How much salt?
We all need the sodium and chloride
found in salt. Along with potassium, sodium helps maintain the balance
between water inside and around the cells, keeps blood volume normal
and also controls the acidity balance in the body. Few people need to
eat added salt (except tropical regions with moderate temperatures),
since both sodium and chloride are found naturally in many foods. All
sea foods are rich in these elements, as are meats, eggs and milk.
Some vegetables are also adequate sources.
Most people eat too much salt and
their kidneys must get rid of the excess sodium. This requires water
and the thirst experienced after a particularly salty meal is designed
to make us provide the kidneys with the extra water they need to
excrete excess sodium from the salt. The kidneys also look after
sodium balance at the other end of the scale. If we take in too little
sodium, the kidneys will conserve it very efficiently.
Babies have great difficulty
excreting salt and even a formula milk that is made up too strongly
will contain so much sodium that it puts an enormous strain on their
immature kidneys. Babies do not inherently like salt and turn up their
noses at their first salted foods. However, most adults keep giving
salted foods to children and their taste buds become used to the
Eating heavily salted foods is also a
cause of stomach cancer —this is the most common form of cancer in
the world. Stomach cancer has decreased dramatically in Western
countries since people began to preserve food with refrigeration and
freezing instead of by salting.
Salt and Blood Pressure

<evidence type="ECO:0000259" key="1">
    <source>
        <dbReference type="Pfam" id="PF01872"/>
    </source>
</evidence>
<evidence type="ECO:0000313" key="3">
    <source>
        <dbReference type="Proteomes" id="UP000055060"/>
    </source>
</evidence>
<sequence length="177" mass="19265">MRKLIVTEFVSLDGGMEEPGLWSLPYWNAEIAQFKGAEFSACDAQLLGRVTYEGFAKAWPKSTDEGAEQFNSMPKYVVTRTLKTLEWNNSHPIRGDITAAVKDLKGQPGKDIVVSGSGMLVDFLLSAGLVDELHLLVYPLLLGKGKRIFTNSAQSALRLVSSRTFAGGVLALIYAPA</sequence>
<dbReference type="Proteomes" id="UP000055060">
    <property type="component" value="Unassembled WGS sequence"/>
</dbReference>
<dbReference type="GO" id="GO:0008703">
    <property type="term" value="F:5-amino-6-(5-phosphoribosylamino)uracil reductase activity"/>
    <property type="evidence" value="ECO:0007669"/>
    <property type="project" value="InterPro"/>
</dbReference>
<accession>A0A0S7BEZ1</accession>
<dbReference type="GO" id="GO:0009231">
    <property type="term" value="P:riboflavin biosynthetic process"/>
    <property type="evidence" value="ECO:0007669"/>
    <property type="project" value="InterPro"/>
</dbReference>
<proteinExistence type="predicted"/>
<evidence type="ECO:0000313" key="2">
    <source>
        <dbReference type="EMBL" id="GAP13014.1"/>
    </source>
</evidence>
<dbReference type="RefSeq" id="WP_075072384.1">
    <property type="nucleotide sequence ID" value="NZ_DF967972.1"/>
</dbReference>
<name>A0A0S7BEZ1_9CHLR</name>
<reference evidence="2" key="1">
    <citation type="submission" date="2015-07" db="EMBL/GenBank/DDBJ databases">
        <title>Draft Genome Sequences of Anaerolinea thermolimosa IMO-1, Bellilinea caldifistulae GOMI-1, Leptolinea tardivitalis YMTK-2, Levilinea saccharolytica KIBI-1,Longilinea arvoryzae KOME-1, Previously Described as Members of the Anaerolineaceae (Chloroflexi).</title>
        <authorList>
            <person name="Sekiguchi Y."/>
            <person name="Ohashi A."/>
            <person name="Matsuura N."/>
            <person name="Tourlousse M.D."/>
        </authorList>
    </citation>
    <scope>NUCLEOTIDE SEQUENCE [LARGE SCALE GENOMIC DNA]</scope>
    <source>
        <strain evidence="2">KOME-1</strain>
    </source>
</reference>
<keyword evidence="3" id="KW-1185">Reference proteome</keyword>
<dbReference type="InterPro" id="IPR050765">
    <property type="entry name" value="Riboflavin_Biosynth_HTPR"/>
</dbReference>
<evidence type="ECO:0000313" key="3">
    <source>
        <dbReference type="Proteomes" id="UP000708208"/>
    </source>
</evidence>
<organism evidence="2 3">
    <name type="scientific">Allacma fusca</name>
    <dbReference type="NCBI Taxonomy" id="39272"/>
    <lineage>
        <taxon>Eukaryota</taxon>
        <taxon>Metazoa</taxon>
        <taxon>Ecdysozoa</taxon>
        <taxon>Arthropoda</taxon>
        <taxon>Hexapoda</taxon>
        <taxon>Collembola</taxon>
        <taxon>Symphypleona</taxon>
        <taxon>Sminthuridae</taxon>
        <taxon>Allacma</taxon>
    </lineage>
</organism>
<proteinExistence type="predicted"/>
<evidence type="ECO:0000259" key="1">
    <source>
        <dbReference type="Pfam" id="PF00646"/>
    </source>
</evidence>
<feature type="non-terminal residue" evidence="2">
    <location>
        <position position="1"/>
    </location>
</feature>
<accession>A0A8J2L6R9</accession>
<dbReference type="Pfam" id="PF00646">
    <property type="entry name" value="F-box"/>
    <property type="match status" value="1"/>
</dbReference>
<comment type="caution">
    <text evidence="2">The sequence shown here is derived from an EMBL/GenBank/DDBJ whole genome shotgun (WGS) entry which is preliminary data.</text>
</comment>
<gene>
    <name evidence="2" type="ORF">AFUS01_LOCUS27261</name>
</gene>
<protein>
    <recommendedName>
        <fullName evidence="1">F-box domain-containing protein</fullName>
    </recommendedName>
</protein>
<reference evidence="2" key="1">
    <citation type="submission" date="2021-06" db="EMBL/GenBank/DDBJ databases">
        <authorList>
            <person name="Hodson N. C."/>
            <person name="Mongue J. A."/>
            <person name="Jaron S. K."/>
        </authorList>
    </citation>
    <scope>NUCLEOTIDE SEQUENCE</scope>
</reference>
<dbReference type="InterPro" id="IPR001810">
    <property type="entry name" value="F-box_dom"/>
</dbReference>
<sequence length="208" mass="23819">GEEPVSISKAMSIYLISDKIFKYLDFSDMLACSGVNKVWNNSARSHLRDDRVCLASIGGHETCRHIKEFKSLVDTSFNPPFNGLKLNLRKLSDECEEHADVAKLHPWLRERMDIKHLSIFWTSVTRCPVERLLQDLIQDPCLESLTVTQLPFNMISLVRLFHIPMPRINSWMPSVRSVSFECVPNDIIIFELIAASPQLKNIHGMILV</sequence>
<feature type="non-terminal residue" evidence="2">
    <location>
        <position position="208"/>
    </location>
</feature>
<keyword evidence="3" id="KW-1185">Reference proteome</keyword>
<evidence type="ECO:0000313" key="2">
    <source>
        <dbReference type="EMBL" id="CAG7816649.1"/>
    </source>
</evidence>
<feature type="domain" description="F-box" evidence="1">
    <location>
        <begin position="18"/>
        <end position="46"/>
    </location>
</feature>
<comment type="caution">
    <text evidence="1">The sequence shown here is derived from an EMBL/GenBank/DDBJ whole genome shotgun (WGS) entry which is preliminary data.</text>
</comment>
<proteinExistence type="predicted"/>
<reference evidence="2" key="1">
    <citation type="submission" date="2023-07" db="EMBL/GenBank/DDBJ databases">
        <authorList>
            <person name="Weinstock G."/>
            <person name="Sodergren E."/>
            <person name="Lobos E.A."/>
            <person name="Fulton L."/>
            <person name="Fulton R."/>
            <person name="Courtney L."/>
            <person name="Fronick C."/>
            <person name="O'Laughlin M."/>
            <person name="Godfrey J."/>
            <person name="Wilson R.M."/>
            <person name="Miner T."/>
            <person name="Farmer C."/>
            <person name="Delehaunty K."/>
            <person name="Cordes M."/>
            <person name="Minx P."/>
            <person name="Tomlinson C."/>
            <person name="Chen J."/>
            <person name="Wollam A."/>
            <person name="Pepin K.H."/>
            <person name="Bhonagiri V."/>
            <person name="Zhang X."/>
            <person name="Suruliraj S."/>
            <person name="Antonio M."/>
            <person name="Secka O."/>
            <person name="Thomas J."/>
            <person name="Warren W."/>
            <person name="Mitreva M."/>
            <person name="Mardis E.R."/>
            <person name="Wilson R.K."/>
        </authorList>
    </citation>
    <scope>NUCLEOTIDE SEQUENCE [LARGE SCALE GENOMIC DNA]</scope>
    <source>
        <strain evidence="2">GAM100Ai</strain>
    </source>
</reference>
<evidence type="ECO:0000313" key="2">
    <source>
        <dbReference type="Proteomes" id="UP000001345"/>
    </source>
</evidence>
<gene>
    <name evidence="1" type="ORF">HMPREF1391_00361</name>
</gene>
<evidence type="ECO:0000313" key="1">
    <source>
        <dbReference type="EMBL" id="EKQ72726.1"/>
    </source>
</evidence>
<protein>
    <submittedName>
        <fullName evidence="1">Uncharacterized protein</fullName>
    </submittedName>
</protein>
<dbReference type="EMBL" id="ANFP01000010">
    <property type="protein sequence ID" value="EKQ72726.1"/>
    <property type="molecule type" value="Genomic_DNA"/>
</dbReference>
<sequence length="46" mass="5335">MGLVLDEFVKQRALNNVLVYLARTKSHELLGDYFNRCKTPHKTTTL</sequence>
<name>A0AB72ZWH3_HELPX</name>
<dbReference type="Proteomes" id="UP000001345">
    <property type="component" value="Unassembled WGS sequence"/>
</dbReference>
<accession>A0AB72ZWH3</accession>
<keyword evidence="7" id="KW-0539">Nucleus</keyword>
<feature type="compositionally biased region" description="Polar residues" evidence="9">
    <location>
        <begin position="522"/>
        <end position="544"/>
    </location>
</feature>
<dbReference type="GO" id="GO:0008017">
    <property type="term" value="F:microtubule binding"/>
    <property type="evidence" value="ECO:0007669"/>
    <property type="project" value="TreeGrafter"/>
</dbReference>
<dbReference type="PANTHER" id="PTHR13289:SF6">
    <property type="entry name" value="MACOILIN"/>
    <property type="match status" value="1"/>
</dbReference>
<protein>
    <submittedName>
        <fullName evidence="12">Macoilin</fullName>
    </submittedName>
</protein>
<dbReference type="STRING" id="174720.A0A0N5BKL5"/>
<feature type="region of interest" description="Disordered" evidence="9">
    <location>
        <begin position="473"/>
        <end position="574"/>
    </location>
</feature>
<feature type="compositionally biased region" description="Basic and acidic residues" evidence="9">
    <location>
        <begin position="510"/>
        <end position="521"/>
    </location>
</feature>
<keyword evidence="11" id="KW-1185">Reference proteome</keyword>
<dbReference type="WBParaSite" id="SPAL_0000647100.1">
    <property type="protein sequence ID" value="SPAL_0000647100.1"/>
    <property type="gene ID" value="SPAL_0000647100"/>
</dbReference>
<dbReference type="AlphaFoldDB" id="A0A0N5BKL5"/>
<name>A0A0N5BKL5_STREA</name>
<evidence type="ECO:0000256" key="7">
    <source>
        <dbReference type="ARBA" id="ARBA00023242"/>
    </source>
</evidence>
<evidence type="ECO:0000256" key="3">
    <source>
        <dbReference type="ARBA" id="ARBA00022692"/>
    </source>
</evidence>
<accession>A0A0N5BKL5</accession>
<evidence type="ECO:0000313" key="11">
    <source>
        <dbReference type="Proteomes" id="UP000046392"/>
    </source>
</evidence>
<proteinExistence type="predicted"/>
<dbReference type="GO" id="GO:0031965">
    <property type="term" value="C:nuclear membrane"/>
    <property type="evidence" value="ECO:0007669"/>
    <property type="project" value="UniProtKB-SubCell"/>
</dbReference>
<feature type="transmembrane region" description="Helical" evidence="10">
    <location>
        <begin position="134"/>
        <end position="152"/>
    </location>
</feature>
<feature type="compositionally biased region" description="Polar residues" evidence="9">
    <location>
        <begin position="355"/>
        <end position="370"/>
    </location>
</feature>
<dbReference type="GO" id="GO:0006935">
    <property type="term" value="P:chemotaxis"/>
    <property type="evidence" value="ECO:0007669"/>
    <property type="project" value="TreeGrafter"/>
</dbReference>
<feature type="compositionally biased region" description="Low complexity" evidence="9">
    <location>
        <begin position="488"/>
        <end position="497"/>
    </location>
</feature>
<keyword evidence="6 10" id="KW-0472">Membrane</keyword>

The kidneys do a good job of getting
rid of excess sodium but after years of effort they can fall down on
the task and start to retain it. The extra water in the blood then
causes small blood vessels to become overly sensitive to signals
that cause them to contract. The heart must then work harder to force
blood through these narrow stiffened blood vessels and blood pressure
rises. Not everyone is equally sensitive to the effects of excess
sodium, but since we cannot yet predict who will become
salt-sensitive, it makes sense for everyone to cut back on salt.
Daily needs for sodium
Adults should aim for a sodium intake
between 1000 and 2300 mg a day. Since about 40 per cent of salt is
sodium, this equates to about 2.5-6 grams of salt a day. Children
under 12 years of age should eat a little less than this. One to three
year-olds should be having 300-1200 mg of sodium and those under 12
months 140-280 mg a day. Babies under 12 months should not have salt
added to their foods. A slice of bread with a thin spread of yeast
extract could fit into an infant’s diet, as long as salty breakfast
cereals and other salted foods were not a regular part of the diet.
Prepared baby foods have no added salt. It is best for everyone to
avoid salt in cooking and at the table and to choose unsalted
processed foods where possible. However, there is no need for most
people to go to extremes of avoiding bread or yeast extract or even